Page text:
The park's reasons for the fee increase are here . They do seem to have thought this one through and the reasons for the fee increase are to better fund the climbing ranger program and beytter address resource protection. If the info here is accurante the program is not now covering its cost, but would cover its cost and allow some expansion at the increased fee.

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quote:

Originally posted by Fairweather:

"I'm still not happy that the summit registers are not wheelchair accessible"

 

Is this point, re The Americans With Disabilities Act (ADA), not just as valid as radical environmentalist's readings of The Wilderness Act? I am happy when I see the ADA used to blunt obnoxious interpretations of The Wilderness Act of 1964.

Here! Here! I am in a wheelchair at the present time! More power to us!

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Note the contact point for providing comments at the bottom of the link that Rick Sharpless provided.

 

quote:

Comments

 

We appreciate your comments and views. Please e-mail your comments to Chief Ranger's Office (
) or send them by mail to Mount Rainier National Park, Chief Ranger's Office, Tahoma Woods, Star Route, Ashford, WA 98304.

I don't think the bureaucrats realize that fees are not universally supported.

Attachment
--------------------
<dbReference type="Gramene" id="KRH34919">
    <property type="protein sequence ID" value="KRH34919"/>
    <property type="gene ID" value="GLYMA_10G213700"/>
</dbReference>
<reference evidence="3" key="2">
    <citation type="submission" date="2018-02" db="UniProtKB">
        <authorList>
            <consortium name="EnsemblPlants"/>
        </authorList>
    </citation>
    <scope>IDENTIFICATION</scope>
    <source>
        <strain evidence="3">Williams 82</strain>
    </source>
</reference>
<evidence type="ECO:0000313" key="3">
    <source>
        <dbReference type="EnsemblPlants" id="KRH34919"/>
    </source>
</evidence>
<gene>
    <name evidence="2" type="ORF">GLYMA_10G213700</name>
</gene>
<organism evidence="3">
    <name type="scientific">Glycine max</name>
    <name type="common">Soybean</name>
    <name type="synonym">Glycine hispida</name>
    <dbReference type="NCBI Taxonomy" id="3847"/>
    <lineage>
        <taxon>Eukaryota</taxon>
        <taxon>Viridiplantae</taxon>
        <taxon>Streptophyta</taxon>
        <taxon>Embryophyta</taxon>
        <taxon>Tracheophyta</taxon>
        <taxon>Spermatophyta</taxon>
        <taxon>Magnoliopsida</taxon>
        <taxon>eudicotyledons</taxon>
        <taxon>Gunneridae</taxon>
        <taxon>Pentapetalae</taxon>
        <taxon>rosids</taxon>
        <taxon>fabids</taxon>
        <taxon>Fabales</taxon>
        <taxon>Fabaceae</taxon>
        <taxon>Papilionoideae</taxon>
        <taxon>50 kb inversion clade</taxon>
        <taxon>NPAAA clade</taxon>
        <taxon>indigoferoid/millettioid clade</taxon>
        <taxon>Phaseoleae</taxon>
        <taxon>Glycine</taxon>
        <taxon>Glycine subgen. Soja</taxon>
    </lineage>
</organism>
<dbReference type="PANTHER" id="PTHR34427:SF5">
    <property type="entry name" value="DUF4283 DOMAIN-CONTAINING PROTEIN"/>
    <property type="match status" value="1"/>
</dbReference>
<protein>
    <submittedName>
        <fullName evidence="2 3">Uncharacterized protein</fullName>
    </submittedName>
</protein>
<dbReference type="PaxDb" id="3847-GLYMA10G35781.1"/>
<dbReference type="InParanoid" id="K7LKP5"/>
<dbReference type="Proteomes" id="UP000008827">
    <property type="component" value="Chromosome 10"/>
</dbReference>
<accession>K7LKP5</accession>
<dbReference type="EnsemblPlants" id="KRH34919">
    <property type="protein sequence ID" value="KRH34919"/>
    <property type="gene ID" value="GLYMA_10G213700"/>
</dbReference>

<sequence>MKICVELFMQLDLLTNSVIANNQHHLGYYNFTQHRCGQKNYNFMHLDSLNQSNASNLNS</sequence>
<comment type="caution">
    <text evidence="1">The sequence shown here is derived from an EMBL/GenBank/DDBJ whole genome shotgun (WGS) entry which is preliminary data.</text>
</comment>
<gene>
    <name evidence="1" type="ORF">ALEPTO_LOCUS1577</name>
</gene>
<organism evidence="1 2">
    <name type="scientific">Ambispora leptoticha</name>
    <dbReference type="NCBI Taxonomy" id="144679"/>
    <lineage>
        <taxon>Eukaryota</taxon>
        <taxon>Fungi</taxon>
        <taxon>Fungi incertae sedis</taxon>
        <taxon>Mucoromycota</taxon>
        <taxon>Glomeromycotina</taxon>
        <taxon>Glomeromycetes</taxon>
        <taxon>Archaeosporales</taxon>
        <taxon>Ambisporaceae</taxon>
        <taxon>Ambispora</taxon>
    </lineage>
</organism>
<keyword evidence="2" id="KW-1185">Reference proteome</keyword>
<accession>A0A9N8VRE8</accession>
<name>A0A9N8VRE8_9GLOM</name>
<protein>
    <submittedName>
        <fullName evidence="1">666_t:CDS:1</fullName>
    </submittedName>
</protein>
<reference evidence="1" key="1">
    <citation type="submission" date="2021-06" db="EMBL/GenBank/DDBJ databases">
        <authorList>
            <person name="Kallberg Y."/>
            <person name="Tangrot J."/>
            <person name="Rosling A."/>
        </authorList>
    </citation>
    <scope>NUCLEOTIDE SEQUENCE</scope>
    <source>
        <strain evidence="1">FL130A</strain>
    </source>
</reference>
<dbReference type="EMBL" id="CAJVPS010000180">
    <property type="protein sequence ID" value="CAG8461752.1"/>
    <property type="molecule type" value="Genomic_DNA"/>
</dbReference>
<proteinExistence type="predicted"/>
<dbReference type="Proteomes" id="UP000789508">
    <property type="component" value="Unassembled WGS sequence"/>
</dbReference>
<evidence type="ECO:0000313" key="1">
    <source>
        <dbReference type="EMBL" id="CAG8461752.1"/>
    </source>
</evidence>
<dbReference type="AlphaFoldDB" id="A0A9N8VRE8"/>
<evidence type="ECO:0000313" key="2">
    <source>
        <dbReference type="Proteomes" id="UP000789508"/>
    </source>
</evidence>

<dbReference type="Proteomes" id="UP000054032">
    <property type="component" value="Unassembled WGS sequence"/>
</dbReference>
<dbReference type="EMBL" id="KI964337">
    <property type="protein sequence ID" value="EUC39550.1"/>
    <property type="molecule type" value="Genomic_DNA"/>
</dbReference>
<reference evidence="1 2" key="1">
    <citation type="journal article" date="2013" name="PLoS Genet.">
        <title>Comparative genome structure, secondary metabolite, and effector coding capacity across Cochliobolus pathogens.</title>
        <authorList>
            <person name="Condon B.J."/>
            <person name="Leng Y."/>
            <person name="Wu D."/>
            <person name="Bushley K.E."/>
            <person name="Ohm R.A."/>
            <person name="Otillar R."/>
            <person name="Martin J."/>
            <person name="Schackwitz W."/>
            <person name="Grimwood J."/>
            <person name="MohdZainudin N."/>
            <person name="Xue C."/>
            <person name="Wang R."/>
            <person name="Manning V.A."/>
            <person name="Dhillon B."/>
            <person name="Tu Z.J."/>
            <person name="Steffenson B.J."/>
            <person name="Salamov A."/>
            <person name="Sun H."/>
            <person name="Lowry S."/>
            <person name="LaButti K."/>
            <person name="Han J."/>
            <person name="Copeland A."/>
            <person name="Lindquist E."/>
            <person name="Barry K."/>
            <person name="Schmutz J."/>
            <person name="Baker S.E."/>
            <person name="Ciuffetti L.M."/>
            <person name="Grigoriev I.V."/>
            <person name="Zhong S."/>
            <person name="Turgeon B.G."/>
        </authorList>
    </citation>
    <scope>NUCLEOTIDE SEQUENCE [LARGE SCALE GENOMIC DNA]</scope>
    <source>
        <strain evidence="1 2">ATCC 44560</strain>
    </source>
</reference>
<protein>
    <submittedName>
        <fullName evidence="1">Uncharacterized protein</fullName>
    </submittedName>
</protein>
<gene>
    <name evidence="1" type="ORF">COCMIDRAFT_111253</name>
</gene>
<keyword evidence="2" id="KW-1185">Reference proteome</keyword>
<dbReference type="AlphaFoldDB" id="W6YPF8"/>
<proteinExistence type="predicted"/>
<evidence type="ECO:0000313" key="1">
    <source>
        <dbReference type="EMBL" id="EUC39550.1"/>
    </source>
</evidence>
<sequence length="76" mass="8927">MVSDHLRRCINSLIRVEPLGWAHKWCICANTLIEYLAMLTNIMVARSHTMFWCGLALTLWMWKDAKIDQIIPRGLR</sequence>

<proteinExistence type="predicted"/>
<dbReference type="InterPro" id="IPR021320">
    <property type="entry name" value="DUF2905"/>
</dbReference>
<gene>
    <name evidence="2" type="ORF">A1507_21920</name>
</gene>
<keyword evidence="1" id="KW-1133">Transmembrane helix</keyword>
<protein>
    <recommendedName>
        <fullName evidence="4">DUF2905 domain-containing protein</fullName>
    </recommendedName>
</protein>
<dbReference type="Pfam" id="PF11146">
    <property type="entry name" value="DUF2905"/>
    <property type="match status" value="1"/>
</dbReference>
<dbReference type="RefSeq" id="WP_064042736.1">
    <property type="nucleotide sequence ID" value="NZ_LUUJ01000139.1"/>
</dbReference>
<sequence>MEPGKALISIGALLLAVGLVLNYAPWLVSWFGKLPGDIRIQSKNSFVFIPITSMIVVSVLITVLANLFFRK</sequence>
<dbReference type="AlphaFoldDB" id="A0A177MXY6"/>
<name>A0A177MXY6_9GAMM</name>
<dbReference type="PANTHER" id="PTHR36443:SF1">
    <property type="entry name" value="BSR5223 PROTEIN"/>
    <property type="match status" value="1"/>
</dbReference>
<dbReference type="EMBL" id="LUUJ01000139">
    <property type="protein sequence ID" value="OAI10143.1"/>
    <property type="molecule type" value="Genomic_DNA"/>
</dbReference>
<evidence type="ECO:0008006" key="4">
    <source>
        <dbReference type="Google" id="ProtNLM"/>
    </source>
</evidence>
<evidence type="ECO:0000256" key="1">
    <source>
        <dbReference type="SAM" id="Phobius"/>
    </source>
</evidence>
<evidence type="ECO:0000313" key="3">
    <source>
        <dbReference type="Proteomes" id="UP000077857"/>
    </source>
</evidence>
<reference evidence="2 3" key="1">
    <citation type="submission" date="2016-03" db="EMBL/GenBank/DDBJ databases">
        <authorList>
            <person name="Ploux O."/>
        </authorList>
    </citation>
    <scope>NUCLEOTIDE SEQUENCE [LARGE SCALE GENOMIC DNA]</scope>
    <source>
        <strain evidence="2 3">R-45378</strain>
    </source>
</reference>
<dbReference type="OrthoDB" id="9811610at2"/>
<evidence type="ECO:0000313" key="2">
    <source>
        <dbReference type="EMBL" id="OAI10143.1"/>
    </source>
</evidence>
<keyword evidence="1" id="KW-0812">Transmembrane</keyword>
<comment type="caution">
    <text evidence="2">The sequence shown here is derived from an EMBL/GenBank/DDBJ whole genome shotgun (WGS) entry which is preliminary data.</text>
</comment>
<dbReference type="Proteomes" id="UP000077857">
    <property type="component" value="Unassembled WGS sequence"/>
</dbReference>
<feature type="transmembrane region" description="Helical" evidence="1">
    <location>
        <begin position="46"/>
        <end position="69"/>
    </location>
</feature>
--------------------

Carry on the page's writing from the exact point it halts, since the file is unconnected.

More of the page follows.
I believe that more fees will actually increase the amount of services being asked of the Park and hence the cost needed to provide them. Part of this I think would be due to the fee promoting a caste system among climbers. Experienced climbers that get out all the time might object to the fees, and choose to climb elsewhere or not pay the fee and therefore not register. Folks that have lots of money might not object, but those same people might not be the most experienced either (they have money but not as much time to recreate).

 

Why? A $30 fee is substantial. Anyone that pays it will be motivated to go up, no matter what. You can't just decide the "weather just isn't cooperating today, I'll come back in a few days" because the single climb fee is non-refundable nor can it be converted into an annual pass. This financial pressure could encourage more folks to push their comfort level and may precipitate rescues or accidents.

 

Another observation, if you look at their pie-chart, notice that of the climbers on the mountain, 75% are traveling routes that pass through Camp Muir. You may not recall, but when they initially started the climbing fee program, it was due to a reaction to the cost of some high profile rescues at Denali and the potential for the same at Rainier. As a consequence, my understanding was that RMI was exempted from it under the excuse that their guides often contributed to manpower for rescues. Does anyone know if this is still the case?

 

[ 11-26-2002, 12:30 PM: Message edited by: mtnnut ]

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Maybe the should build a better and larger hut at Muir and Shurman then charge 15$ extra if you stay in that. Otherwise keep it at 15$ for not using it. I bet if they built a good hut like the ones I see in BC then people might be willing to pay the fee....

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If it costs $30 per climber per climb to keep rangers in the office and toilets on the mountain - then remove them. I'll help.

 

Look at the MORA table of "public expectations". Note how they have created a "need" then ask for money to fund it.

 

Just say "No!" to bureaucratic greed and empire building.